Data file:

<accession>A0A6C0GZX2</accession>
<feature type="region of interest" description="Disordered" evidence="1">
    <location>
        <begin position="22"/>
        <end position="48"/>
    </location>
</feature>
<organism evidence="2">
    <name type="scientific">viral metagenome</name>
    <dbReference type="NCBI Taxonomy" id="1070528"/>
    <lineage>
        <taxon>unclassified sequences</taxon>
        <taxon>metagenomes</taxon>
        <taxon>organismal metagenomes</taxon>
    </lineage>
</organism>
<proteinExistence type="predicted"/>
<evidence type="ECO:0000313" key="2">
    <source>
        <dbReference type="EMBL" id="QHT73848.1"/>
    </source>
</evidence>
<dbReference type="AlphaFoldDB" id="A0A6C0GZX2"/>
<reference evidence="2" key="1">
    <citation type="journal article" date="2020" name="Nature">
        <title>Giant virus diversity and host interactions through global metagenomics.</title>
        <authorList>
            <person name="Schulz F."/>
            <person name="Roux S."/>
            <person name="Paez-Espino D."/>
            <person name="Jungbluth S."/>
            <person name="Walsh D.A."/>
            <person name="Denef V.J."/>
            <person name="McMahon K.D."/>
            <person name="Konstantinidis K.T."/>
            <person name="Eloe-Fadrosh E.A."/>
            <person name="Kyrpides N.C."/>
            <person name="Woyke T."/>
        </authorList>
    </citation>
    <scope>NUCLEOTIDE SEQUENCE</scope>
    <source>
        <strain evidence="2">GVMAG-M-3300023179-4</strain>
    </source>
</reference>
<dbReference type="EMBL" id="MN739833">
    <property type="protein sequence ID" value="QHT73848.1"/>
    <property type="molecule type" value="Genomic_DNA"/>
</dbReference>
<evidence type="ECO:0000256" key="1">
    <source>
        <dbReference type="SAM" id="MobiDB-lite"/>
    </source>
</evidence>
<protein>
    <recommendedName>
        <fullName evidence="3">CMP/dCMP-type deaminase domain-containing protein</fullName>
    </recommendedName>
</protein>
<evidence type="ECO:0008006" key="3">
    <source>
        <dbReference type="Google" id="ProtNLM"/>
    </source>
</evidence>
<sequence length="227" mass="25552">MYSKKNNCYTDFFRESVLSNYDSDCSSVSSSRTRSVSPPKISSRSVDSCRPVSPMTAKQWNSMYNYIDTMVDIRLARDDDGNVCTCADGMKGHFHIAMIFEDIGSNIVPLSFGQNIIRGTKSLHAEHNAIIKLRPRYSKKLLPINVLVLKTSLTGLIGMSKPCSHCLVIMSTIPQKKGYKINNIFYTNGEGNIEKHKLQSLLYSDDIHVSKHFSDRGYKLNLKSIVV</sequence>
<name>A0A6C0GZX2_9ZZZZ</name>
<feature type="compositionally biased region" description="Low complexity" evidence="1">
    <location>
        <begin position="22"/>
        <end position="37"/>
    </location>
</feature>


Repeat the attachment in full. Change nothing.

<accession>A0A6C0GZX2</accession>
<feature type="region of interest" description="Disordered" evidence="1">
    <location>
        <begin position="22"/>
        <end position="48"/>
    </location>
</feature>
<organism evidence="2">
    <name type="scientific">viral metagenome</name>
    <dbReference type="NCBI Taxonomy" id="1070528"/>
    <lineage>
        <taxon>unclassified sequences</taxon>
        <taxon>metagenomes</taxon>
        <taxon>organismal metagenomes</taxon>
    </lineage>
</organism>
<proteinExistence type="predicted"/>
<evidence type="ECO:0000313" key="2">
    <source>
        <dbReference type="EMBL" id="QHT73848.1"/>
    </source>
</evidence>
<dbReference type="AlphaFoldDB" id="A0A6C0GZX2"/>
<reference evidence="2" key="1">
    <citation type="journal article" date="2020" name="Nature">
        <title>Giant virus diversity and host interactions through global metagenomics.</title>
        <authorList>
            <person name="Schulz F."/>
            <person name="Roux S."/>
            <person name="Paez-Espino D."/>
            <person name="Jungbluth S."/>
            <person name="Walsh D.A."/>
            <person name="Denef V.J."/>
            <person name="McMahon K.D."/>
            <person name="Konstantinidis K.T."/>
            <person name="Eloe-Fadrosh E.A."/>
            <person name="Kyrpides N.C."/>
            <person name="Woyke T."/>
        </authorList>
    </citation>
    <scope>NUCLEOTIDE SEQUENCE</scope>
    <source>
        <strain evidence="2">GVMAG-M-3300023179-4</strain>
    </source>
</reference>
<dbReference type="EMBL" id="MN739833">
    <property type="protein sequence ID" value="QHT73848.1"/>
    <property type="molecule type" value="Genomic_DNA"/>
</dbReference>
<evidence type="ECO:0000256" key="1">
    <source>
        <dbReference type="SAM" id="MobiDB-lite"/>
    </source>
</evidence>
<protein>
    <recommendedName>
        <fullName evidence="3">CMP/dCMP-type deaminase domain-containing protein</fullName>
    </recommendedName>
</protein>
<evidence type="ECO:0008006" key="3">
    <source>
        <dbReference type="Google" id="ProtNLM"/>
    </source>
</evidence>
<sequence length="227" mass="25552">MYSKKNNCYTDFFRESVLSNYDSDCSSVSSSRTRSVSPPKISSRSVDSCRPVSPMTAKQWNSMYNYIDTMVDIRLARDDDGNVCTCADGMKGHFHIAMIFEDIGSNIVPLSFGQNIIRGTKSLHAEHNAIIKLRPRYSKKLLPINVLVLKTSLTGLIGMSKPCSHCLVIMSTIPQKKGYKINNIFYTNGEGNIEKHKLQSLLYSDDIHVSKHFSDRGYKLNLKSIVV</sequence>
<name>A0A6C0GZX2_9ZZZZ</name>
<feature type="compositionally biased region" description="Low complexity" evidence="1">
    <location>
        <begin position="22"/>
        <end position="37"/>
    </location>
</feature>